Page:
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2020-03-17
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Dustin Getz15:03:27

Hey I need to process a 300M line count CSV-like file At a wild guess that is like 80gb does that sound reasonable? I am being told to use Spark. But my iphone could process that right?

mrchance15:03:14

Yes, in my experience Spark is frequently overkill, and it definitely sounds like that's the case here. It depends quite a bit on what kind of analysis you need though

mrchance15:03:09

Also, depending on your row size, 80gb sounds pretty generous

Eddie15:03:49

My suggestion will differ based on how many passes you need to do over the data, and if you need to store intermediate results. The simplest use case would be mapping a function (and/or filtering) over each row and writing the result to a new file. You only need 1 row in memory at a time. Clojure lazy sequences over a stream of data from the file will be fine. Spark will probably be more setup than its worth. If you are doing analytics on the file and thus require aggregate computation, multiple passes, enhancement with other datasets, etc. It can start to get difficult to manage your resources. It is unlikely a single machine (including your iPhone 🙂 ) has 80gb of ram, so putting the entire dataset into memory for efficient reuse will not be an option. You could end up thrashing to-and-from virtual memory, or maybe you with OOM. Spark would be a wonderful solution to that problem.

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kenny16:03:53

We process large CSV files, though smaller than yours (up to ~30gb). We do just as @U7XR2PZFW says. Simple map/filter over lazily read gzipped csv data and output to a much smaller csv file. Though @U7XR2PZFW, it would take far more than 80gb of memory to fit a 80gb sized csv file in memory.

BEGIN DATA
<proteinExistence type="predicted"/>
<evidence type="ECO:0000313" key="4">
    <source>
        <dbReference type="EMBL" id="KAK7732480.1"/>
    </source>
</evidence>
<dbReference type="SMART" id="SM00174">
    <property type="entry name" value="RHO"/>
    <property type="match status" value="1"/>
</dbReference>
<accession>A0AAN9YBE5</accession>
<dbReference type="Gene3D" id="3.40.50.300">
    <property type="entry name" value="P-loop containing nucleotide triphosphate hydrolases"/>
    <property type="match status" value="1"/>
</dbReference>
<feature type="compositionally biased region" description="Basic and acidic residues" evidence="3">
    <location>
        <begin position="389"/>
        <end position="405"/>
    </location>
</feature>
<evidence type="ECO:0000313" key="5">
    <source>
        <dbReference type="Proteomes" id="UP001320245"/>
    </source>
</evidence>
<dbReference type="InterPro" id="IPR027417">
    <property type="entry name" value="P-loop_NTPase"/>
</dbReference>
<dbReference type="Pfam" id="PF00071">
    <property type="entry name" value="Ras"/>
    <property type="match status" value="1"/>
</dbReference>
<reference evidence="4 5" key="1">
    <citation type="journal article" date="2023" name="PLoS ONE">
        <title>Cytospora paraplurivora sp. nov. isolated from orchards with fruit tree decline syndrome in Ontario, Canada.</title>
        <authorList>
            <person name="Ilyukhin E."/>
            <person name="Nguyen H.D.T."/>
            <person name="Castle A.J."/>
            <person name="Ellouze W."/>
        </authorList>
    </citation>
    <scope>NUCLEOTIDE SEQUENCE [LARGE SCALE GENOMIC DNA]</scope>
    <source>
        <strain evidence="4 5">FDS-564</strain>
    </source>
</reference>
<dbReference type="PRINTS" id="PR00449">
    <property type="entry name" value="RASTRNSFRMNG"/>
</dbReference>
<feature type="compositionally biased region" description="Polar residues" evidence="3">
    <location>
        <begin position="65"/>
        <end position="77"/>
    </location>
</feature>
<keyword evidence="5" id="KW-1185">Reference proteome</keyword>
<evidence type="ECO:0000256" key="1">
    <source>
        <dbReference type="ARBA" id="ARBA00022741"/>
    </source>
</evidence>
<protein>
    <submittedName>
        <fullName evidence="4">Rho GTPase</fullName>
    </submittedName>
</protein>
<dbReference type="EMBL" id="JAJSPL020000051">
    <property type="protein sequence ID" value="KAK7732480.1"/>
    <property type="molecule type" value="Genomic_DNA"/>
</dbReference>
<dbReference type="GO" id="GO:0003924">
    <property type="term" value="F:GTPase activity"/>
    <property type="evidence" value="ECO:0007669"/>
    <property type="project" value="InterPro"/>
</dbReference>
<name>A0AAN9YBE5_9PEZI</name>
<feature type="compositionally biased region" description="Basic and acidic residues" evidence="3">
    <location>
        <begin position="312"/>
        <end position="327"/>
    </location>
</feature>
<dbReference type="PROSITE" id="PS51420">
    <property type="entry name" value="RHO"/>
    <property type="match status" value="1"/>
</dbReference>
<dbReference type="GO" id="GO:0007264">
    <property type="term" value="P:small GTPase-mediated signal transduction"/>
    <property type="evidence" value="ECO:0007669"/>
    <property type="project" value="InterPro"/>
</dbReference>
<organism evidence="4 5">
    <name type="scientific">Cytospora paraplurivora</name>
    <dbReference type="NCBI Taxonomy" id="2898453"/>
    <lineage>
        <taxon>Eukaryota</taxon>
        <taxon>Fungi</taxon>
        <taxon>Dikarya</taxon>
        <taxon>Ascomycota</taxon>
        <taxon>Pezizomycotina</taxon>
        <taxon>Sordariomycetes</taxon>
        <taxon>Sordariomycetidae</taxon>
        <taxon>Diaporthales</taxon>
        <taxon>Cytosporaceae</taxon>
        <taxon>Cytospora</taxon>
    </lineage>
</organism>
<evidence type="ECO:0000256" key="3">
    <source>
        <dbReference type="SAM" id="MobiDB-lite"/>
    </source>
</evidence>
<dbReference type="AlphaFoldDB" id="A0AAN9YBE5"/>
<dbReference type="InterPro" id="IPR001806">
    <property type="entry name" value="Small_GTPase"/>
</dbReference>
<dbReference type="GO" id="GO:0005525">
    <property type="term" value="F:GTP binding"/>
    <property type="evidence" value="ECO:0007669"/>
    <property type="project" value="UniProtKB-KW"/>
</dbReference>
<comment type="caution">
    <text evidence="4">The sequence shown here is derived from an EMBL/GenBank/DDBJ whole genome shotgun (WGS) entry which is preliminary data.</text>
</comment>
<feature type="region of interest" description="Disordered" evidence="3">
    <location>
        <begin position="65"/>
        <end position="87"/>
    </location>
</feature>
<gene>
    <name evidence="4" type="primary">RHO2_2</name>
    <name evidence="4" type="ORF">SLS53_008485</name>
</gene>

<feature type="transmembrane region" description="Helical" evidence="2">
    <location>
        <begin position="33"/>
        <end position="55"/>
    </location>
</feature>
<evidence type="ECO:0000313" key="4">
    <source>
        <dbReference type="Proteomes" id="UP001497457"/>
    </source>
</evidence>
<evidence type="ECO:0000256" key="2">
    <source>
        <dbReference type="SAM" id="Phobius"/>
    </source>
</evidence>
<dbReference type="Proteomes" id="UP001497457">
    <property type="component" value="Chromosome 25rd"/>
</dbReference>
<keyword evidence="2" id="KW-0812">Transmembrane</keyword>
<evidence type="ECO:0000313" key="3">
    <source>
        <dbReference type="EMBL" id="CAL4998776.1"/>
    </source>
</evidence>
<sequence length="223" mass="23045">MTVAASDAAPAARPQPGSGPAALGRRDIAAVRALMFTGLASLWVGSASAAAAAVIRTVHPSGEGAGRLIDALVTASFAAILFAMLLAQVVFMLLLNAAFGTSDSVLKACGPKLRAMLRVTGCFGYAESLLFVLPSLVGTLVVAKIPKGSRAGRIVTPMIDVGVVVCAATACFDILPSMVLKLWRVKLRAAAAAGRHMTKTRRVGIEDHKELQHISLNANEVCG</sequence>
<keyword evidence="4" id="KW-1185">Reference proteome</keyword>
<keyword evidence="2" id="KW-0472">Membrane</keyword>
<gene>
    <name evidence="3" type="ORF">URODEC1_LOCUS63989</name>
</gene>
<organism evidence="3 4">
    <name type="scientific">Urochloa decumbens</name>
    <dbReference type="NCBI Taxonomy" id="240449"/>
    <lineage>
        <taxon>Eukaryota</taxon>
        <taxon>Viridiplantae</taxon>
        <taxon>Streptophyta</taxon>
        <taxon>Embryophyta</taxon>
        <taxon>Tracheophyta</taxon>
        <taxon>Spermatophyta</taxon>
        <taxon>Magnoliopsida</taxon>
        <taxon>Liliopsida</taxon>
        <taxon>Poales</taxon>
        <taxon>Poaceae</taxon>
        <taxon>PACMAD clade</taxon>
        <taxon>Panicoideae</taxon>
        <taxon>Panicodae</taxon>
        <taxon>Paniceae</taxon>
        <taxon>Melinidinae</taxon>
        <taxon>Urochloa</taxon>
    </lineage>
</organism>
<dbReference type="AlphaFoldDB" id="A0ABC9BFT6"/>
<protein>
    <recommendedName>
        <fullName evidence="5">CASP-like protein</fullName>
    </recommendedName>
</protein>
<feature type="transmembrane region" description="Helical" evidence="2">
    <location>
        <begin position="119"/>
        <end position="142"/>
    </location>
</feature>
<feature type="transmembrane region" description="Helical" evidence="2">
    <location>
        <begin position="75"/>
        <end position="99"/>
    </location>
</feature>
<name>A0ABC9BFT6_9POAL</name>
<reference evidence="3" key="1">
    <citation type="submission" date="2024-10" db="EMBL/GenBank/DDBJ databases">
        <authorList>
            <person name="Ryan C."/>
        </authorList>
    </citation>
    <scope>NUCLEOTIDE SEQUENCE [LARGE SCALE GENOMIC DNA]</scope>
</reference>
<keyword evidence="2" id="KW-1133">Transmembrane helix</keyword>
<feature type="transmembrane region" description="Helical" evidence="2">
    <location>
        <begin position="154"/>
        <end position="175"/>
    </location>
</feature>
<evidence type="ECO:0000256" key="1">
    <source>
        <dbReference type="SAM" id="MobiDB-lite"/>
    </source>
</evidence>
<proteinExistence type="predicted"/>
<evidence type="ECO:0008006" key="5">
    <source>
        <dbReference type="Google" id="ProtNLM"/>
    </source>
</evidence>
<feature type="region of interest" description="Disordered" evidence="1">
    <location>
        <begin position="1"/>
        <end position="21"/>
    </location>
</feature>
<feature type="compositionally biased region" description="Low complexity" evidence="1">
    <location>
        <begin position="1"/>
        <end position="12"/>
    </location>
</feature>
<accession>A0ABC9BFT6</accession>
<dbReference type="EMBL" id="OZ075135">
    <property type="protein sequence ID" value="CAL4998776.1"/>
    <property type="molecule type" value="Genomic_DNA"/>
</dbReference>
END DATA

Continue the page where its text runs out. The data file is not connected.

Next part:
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kenny16:03:50

The Java process to do this uses around 3gb of memory. A new iPhone has 4gb of memory so it could probably do it haha.

Eddie16:03:01

Good point.

kenny16:03:48

BTW, if you're going to do take this approach @U09K620SG, ensure locals clearing is enabled. I typically run a Cursive REPL in debugger mode. This disables locals clearing which easily causes OOMs.

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kenny16:03:29

Depending on the analysis you need to do, you can somewhat easily parallelize this processing by reading the csv in chunks.

mrchance16:03:40

Nice thread, I really should check out the tech-ml dataset, the local clearing is a good hint too. I also realized I should have put what Eddie said in my answer, more immediately helpful than what I said 😉

jsa-aerial18:03:03

There has been a tremendous amount of great new work on the tech.ml.dataset stack recently (as in daily over the last week or so) on just this sort of large scale load and processing. The discussion has been over on Zulip under #data-science > tech.ml.dataset @UDRJMEFSN can say more - or head over there for much more info!

metasoarous17:03:13

Most of the bases are covered above. Depends on use case, in particular whether you need all the data in memory at once, or can process it in a single (or small number of) scan(s). If you don't need it in memory, you could use https://github.com/metasoarous/semantic-csv

chrisn21:03:43

Just saw this thread. I agree that if you don't want to have it in memory, @U05100J3V’s library is a good optionr. If you do use tech.ml.dataset, you can filter columns and take a max num rows to avoid processing any data you don't have to. Aside from that, with tech.ml.dataset it will be in memory and 30GB+ csv files in memory, unless there are a lot of repeated categorical values, will not be ideal I think.

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daslu20:03:32

We are organizing an online https://twitter.com/hashtag/Clojure?src=hashtag_click hackathon for studying COVID-19 data. Please mark your preferred dates: https://twitter.com/scicloj/status/1240010550555353088

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